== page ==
The FTA urged the National Assembly for Wales to keep pressure on the national government to ensure that trading relationships and customs arrangements at Welsh ports were at the heart of the ongoing Brexit negotiations.
Ian Gallagher, the FTA’s head of policy for Wales, called on the Welsh administration to ensure that business was not penalised by a lack of adequate planning to ensure that trade continued to flow.
“The committee’s findings are a great starting point, but they are only that – and there is much work to be done,” said Gallagher.
‘Catastrophic for the businesses’
“Approximately 55Mt of trade travelled through Welsh ports in 2015 and any delays caused by inadequate customs provision could be catastrophic for the businesses on both sides of the Irish sea, which rely on this transport link.”
The needs of the freight sector should be a top priority if trade was to continue without time delays and increased costs, Gallagher added.
He warned a failure to make adequate provision for additional processes – that would be required at the borders – threatened not just Welsh businesses’ profitability, but industry further afield.
“All parties need to consider the consequences of the potential reintroduction of border checks on goods, not just for Wales but the UK and the rest of Europe.”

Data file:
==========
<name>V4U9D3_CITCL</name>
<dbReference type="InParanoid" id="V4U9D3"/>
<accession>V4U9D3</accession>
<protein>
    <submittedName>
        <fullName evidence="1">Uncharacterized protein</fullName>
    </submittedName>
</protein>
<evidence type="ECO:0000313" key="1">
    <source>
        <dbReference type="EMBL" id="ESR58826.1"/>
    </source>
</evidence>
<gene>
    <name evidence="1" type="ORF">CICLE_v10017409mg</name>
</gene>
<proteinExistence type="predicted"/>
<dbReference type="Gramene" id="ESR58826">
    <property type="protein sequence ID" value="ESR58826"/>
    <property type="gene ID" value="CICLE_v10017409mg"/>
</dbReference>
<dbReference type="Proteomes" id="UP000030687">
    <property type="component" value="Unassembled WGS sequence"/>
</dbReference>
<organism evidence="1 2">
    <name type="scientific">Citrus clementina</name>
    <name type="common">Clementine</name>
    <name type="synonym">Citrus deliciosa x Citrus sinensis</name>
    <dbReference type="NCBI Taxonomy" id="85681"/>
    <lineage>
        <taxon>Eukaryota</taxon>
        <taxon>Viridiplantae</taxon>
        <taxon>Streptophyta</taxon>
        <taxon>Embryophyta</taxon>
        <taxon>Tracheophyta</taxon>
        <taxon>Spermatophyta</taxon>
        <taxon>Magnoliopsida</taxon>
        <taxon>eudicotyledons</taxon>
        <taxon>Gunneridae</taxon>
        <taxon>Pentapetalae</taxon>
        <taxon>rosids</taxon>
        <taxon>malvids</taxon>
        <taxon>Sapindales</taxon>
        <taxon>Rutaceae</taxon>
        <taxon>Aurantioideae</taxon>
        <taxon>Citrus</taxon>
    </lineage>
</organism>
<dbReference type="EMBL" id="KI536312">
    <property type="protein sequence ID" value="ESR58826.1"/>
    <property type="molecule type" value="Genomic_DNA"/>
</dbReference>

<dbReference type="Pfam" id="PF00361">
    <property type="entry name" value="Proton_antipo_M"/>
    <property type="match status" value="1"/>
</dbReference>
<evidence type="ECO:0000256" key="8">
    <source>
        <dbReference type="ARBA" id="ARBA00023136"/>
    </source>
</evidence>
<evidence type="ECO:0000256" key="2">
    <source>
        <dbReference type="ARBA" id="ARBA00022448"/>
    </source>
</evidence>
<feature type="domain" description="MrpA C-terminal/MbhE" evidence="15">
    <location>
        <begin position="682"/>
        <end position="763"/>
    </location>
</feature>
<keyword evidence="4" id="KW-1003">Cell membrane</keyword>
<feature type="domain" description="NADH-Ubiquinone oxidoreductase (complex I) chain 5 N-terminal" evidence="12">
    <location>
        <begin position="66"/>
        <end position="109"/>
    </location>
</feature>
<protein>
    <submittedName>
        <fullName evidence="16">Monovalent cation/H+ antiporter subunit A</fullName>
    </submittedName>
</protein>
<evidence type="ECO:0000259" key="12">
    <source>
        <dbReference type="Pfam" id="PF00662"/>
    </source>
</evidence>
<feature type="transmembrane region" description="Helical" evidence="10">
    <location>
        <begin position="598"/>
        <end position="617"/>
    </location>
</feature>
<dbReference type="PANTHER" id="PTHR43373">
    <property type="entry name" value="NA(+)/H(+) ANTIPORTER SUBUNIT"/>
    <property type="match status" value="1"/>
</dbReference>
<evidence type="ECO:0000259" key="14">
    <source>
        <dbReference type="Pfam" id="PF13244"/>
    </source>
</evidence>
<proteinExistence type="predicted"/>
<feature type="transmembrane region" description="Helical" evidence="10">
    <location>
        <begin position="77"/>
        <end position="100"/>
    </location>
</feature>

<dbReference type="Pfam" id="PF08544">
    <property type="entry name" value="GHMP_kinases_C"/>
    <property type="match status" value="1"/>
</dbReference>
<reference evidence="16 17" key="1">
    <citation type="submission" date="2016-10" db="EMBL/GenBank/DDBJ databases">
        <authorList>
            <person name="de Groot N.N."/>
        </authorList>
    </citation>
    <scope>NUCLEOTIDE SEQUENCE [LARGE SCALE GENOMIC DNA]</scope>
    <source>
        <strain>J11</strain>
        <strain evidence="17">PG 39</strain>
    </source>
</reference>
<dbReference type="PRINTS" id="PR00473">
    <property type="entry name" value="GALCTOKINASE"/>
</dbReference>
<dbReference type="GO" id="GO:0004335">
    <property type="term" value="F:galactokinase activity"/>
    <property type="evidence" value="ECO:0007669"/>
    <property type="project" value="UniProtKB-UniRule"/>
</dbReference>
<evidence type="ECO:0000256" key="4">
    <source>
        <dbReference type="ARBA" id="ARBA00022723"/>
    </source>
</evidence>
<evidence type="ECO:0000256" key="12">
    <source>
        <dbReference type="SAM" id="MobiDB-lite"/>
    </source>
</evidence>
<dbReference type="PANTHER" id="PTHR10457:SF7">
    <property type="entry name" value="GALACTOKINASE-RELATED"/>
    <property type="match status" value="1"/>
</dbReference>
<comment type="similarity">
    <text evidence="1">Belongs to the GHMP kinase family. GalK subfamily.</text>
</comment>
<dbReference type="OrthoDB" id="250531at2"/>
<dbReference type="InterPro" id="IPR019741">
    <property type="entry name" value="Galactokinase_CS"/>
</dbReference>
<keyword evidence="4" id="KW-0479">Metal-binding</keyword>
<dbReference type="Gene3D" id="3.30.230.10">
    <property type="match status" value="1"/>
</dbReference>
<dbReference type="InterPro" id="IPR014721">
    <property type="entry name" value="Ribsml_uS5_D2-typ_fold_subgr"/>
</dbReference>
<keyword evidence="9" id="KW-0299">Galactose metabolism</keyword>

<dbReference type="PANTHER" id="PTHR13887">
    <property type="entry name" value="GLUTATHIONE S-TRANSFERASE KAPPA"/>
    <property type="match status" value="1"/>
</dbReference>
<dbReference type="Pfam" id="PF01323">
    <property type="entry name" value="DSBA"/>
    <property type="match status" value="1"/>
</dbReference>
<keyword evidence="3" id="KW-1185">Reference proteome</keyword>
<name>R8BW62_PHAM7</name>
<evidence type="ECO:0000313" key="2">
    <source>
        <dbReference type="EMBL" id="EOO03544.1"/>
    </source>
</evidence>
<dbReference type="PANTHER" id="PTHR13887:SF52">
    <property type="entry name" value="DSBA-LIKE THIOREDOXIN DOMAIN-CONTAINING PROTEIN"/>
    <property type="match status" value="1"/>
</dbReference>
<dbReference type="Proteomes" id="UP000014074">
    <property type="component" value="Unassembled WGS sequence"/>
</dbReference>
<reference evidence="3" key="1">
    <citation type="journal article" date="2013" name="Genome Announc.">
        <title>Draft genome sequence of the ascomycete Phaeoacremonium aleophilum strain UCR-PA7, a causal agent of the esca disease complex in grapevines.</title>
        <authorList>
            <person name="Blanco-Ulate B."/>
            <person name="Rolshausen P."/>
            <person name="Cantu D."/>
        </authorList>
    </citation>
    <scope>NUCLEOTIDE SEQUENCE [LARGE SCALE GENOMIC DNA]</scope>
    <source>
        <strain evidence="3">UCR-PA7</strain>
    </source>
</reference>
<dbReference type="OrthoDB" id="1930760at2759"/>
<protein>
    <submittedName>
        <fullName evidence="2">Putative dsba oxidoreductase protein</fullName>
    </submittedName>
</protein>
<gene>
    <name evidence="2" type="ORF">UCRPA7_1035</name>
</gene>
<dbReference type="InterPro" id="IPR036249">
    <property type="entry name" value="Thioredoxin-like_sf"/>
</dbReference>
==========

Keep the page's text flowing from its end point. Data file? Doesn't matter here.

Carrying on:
Implication of Brexit on Welsh ports
The comments followed the Welsh Assembly’s inquiry into the implication of Brexit on Welsh ports, which raised concerns over the need for the maintenance of ‘frictionless’ trading arrangements between the mainland and both Northern Ireland and the Republic.
It warned lengthy delays, tailbacks on Welsh roads and disruption to freight supply chains could become the norm without proper planning for ports in Wales, following Britain’s exit from the EU.
Chair of the external affairs and additional legislation committee David Rees said: “We learned that many Welsh ports lack the physical capacity to accommodate new customs and border checks, which could have an unwelcome effect – including increased delays and congestion.
“This would have a serious economic impact in Wales and it is vital that the Welsh government works with the UK government to ensure that our ports and our industries aren’t unfairly disadvantaged by Brexit.”
You can read the full report on the implications of Brexit for Welsh ports here.